How to Package Your Products

Man and woman packaging products Adobe

In today's market, packaging is a vital aspect of your company's products – from both a logistical and a marketing point of view.

Influencer unboxing videos are becoming increasingly popular, for instance, while your customers receiving their purchases undamaged and in good condition is the bare minimum of what they expect.

Therefore, understanding how to package a product from start to finish is essential.

How to Package a Product

To simplify the process, we've compiled a comprehensive guide on what you need to do, regardless of if you're shipping to retail locations, individual customers or in bulk to a wholesaler.

Here are the main points that you need to address:

1. Identify How Much Protection the Product Needs

There is a wealth of potential ways in which your goods can be potentially damaged during the shipment process: temperature; odours; vibrations; static; contamination; external compression or pressure; all of these things should be considered.

As a starting point, you can remove (or, at the very least, significantly reduce) the risk of breakage by adding a minimum of five centimetres of cushioning from the external packaging. This could be in the form of airbags, foam, cardboard inserts, or bubble wrapping, all of which are sufficient methods for achieving this. You should also consider the service you will be using to send the product, too, including the performance history of the company in question for delivering items safely from door to door.

If available, it also helps to consider any customer feedback that you may have received from previous shipments. Determine what methods of packaging are preferred, which will prove the least likely to cause damage to a product, and the ways that you can accomplish a safe shipping process with minimal expenses. The less waste needed to package your product, the less money you will need to spend.

2. Take Size Into Account

Of course, the larger a product's size, then the more substantial the box needed. What is not necessarily clear, however, is the fact that to make packaging for your product work, you need to take other considerations into account. Larger bundles may require customised packaging that better supports heavier products, such as switching to corrugated cardboard or heavy-duty foam inserts to better protect the items. Such a change will also simultaneously take preventative measures to avoid box breakage.

Consider your definition of what a "large product" is, too. If it is a single item that is significant in size, then a sturdy form of packaging is required to get it from your warehouse to the retailer (or directly to the consumer). However, if the product is a high quantity of smaller items, then you could instead opt to ship them in multiple containers to avoid the extra expense of higher quality shipping materials. It's also more accessible to handle upon the shipment's arrival (both in terms of stocking shelves or bringing it directly into the customer's home).

3. Consider the Need for Custom Packaging

Now that you have determined your basic packaging needs, you have the opportunity to obtain packaging materials for your product that stands out. By using branded, custom packaging, your product becomes instantly recognisable to customers when they see it, as evidenced by the likes of Apple. This can play a significant part in your company's brand strategy.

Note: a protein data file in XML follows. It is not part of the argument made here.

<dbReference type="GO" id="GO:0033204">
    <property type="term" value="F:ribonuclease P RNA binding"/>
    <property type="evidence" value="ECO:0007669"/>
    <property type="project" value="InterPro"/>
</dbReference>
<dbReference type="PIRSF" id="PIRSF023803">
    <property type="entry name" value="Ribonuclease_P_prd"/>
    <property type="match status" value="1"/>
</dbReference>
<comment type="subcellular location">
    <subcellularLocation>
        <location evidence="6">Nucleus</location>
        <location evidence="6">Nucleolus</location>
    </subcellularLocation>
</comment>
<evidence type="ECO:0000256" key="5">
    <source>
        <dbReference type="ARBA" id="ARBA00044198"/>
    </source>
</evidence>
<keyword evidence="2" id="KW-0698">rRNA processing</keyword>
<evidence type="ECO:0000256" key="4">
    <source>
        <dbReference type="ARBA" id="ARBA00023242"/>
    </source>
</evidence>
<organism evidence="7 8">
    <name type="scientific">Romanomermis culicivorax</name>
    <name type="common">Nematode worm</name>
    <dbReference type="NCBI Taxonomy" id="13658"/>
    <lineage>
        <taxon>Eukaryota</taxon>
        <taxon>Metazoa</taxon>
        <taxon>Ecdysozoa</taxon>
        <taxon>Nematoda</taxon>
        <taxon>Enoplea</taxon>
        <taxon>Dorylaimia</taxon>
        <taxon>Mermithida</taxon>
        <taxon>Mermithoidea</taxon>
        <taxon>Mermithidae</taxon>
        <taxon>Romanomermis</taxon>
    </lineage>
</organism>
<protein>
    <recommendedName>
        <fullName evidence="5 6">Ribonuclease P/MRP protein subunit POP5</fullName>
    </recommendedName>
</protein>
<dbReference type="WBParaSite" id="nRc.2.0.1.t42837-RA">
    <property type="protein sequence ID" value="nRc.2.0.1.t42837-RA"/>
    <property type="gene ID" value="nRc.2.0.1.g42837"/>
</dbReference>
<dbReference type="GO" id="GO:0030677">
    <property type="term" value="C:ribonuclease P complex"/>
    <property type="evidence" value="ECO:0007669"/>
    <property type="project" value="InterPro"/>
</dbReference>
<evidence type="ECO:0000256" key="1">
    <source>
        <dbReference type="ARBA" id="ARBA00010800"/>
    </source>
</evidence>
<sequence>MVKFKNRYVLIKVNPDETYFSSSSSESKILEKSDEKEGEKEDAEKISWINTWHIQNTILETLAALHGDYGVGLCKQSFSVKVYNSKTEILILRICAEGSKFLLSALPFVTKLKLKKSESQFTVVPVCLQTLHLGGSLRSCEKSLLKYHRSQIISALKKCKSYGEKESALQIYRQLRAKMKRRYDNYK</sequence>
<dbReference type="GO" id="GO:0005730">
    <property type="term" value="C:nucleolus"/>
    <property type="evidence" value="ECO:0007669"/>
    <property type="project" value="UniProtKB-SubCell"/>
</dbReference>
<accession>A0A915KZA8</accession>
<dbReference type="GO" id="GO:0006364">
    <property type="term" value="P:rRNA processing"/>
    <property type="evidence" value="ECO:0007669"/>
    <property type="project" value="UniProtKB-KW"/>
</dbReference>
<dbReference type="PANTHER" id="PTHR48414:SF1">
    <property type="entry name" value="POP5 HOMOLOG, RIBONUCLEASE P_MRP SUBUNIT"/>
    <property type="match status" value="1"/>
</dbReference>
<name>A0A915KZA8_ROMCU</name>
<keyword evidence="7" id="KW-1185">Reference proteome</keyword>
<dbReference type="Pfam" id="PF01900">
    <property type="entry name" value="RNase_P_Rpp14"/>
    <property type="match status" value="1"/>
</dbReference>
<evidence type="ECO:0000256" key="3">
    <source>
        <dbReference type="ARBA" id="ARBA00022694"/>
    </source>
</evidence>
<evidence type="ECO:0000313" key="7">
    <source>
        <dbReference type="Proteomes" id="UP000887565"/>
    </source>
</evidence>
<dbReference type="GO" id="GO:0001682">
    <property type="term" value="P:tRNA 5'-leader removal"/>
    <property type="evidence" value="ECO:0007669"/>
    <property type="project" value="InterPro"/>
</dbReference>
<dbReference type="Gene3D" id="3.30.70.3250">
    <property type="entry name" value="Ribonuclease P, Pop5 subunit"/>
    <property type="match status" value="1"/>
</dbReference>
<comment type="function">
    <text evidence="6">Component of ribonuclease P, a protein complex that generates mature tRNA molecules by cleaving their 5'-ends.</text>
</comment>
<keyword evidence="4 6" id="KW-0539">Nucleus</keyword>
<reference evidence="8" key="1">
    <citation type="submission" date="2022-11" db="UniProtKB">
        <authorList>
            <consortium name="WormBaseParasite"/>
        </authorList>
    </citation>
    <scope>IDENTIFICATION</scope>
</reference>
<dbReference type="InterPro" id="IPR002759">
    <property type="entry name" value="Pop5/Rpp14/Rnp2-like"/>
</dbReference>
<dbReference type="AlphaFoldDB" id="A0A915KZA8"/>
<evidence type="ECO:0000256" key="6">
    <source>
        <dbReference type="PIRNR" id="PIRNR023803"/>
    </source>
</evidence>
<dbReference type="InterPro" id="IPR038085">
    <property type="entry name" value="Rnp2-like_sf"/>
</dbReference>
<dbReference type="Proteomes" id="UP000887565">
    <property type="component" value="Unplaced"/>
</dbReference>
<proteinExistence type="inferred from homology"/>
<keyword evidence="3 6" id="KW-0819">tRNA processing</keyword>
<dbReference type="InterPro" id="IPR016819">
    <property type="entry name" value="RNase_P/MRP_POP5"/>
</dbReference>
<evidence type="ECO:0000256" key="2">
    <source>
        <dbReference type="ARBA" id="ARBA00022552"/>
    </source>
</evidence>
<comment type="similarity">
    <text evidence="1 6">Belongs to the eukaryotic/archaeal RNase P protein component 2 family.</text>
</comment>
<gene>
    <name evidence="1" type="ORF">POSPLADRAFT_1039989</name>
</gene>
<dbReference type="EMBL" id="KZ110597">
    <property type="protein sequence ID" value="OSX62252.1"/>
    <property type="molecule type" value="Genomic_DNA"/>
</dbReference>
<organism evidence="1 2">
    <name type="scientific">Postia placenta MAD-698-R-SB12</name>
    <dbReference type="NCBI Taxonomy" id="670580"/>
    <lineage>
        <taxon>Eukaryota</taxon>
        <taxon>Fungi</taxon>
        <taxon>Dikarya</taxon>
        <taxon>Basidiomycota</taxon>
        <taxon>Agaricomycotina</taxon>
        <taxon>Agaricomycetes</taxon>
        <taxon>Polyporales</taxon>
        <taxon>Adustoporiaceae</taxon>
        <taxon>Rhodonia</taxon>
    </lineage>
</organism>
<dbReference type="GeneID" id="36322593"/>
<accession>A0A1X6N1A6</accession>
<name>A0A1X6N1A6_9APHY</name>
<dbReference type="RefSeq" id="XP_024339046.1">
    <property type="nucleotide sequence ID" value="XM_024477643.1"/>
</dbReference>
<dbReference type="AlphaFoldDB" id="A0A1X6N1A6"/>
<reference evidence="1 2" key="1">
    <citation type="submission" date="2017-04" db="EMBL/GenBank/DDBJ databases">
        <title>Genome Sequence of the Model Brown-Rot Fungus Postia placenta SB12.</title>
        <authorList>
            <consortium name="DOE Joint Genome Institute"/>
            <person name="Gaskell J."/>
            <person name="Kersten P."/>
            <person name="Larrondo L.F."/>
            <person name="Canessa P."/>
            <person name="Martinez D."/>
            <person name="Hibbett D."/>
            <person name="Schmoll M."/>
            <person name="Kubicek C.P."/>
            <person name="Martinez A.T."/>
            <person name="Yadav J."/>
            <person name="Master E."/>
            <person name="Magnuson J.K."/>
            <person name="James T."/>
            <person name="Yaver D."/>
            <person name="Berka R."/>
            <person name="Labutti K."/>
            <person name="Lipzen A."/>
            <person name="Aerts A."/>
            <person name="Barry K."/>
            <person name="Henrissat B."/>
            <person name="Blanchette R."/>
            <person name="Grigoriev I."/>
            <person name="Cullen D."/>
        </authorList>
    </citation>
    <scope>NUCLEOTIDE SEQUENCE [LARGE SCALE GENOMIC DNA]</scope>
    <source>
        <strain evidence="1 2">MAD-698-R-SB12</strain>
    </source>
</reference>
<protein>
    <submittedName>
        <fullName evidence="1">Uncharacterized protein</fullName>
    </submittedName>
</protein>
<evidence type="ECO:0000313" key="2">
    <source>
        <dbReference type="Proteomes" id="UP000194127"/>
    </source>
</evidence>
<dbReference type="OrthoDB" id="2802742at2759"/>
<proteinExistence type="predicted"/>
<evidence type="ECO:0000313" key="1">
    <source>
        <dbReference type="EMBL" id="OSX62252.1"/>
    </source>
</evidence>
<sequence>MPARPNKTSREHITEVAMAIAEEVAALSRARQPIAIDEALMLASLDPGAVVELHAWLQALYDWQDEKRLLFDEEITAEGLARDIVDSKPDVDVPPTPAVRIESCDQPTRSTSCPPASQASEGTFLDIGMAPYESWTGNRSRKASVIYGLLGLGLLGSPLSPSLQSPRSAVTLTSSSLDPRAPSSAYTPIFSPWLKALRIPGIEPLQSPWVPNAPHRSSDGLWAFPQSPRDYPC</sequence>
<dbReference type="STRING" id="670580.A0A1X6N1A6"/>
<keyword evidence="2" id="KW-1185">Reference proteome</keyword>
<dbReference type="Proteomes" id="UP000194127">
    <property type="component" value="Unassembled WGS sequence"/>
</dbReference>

Strive to make the packaging appealing to your target audience, taking into consideration the colours, images, and shapes they find most appealing for retail. In most cases, it is advisable to hire a design professional (or even an agency) to create a unique and eye-catching layout.

In addition to making your packaging visually appealing, decide if you need to introduce supplementary features, too, such as special labelling. Even seemingly mundane things such as these can be incorporated in a novel way.

4. Consider the Immediate Destination

Assessing how to package a product involves taking into account who exactly will be receiving the item. When the items are purchased for retail purposes, you must ensure that the packaging stands out on the shelves amongst your competitors. This is when your use of colours, fonts, materials and foiling, will play a pivotal role.

When considering how to package a product for wholesalers, however, appearance is not as important. Instead, you should focus on the durability of packaging for a consumer seeking to buy (and thus, transport) items in bulk.

5. Identify and Select a Packaging Partner

Lastly, you must decide on a company specialising in packaging to create your desired casing. Ensure that you conduct a thorough amount of research into businesses that create packaging for your specific niche. When seeking this information, make sure that you are reading customer reviews and client testimonials, as this will give you a better understanding of what you can expect from each producer.

Once you have narrowed down your list of potentials, reach out to each and arrange a meeting. Bring samples of your products to these consultations, as well as any designs you have in mind for the packaging. If they feel that they can create the end product that you want, request a mock-up, and test these prototypes for quality and cost when making your final decision.


Knowing how to package a product is essential, as it creates a number of statements about your business. Though, of course, it is vital to have your products arrive at their final destination in the pristine condition that it initially shipped out in, it's also critical to consider the visuals of the casing (that is, the benefits of custom packaging).

In taking into consideration how your company can benefit from exceptional product packaging, you'll also learn how to stand out from the competition.

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